App #6: QR Codes (or Quick Response codes) are everywhere – in magazines, on professional cards, on billboards, websites, newsletters all because those little squares can be packed with information. You can even find them at the grocery store gracing the fruit section (giving you additional details of the grower). Teachers have used them to create scavenger hunts using code readers apps on ipads or ipods, library book talks hidden in between the shelves, research extensions on student blogs, or bulletin board information for parents. All you need to translate the code is a QR code reader, most downloadable for free on smart phones or idevices. Online QR code generators abound everywhere; my favourites include those that have a little added bling.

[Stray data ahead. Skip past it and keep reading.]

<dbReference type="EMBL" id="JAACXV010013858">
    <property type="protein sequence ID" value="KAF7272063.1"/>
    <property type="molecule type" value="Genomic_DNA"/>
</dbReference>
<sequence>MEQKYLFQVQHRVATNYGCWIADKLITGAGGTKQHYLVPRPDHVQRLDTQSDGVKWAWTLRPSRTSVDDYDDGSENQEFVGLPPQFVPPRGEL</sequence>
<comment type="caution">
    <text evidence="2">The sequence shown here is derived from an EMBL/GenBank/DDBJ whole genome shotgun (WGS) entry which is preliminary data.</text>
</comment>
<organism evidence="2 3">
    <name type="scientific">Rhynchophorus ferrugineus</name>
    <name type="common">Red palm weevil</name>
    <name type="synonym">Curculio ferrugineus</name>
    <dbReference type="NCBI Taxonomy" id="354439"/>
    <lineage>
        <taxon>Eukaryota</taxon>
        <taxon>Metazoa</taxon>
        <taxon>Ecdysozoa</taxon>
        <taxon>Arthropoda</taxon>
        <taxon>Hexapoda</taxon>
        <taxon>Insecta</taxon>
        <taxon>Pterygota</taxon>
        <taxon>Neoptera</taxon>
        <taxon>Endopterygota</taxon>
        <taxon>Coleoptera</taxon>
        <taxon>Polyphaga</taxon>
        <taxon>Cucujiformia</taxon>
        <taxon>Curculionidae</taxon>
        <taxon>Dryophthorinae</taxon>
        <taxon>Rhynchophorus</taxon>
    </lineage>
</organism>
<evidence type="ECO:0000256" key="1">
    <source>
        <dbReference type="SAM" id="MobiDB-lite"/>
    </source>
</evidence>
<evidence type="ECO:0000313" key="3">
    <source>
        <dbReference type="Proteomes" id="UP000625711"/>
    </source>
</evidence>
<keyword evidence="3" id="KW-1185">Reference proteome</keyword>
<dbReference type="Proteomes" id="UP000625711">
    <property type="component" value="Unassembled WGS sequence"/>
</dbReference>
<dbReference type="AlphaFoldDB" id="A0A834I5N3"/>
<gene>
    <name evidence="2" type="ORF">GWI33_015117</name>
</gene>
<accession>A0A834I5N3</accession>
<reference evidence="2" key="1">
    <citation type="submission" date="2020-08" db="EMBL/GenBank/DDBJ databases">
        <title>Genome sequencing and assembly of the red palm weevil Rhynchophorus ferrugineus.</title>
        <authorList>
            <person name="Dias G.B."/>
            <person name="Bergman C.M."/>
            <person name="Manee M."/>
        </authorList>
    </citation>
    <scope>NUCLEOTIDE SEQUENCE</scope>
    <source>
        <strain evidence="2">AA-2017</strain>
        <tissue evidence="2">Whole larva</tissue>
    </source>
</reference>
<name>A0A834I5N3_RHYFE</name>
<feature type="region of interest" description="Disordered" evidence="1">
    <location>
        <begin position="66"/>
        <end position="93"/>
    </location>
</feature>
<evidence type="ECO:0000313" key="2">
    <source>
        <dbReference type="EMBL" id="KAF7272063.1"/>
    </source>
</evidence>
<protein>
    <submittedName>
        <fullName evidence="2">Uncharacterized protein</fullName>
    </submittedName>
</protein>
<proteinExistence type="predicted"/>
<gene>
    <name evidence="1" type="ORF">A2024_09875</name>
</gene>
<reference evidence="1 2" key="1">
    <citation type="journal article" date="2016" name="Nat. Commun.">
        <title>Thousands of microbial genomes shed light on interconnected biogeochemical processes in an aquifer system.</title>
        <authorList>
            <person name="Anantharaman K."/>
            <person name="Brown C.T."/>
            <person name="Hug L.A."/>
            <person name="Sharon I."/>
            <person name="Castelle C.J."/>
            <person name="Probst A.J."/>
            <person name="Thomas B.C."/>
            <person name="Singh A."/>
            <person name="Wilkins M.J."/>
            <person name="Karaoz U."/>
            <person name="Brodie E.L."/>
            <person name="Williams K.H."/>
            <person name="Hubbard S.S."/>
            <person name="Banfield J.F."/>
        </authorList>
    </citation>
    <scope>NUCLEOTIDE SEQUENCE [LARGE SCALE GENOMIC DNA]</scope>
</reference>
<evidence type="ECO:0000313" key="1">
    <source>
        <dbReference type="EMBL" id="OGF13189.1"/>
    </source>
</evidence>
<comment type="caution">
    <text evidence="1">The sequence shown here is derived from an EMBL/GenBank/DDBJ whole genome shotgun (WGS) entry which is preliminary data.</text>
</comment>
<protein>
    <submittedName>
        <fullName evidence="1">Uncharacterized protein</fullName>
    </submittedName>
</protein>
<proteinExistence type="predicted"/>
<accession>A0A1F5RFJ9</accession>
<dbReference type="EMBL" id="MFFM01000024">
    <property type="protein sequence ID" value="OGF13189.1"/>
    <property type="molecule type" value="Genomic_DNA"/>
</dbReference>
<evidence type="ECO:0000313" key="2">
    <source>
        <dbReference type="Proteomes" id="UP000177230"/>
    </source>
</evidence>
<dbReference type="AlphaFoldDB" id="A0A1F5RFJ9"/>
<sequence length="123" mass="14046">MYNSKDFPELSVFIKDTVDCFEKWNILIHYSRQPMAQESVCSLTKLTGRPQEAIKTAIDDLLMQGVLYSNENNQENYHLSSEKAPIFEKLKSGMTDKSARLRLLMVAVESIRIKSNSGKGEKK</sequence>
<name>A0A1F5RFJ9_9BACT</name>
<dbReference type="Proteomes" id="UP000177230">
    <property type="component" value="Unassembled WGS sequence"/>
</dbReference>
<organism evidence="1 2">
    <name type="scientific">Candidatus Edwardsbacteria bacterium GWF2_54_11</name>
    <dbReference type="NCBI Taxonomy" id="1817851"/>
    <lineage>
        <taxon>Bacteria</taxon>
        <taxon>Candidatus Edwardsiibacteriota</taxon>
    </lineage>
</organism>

Unitag offers a free qr code generator. You follow the 1-2-3 step directions to get a QR code with
- Type: text, weblink, geolocation, calendar, card, email lists
- Customization: template shapes, colour, logo image;
- Sharing options
Try the code reader: i-Nigma reader (for idevices, android, windows) to find out what is in this QR code?
Beautiful QR Codes uses colour to add spice to its coding blocks. Use a code reader to decipher this content.
QR Voice uses voice audio to share its message. You can type in the content or you can use a microphone to record your thoughts. The site allows for multiple languages. Check out the voice in this QR code.
Where can you use QR codes to enhance your curriculum?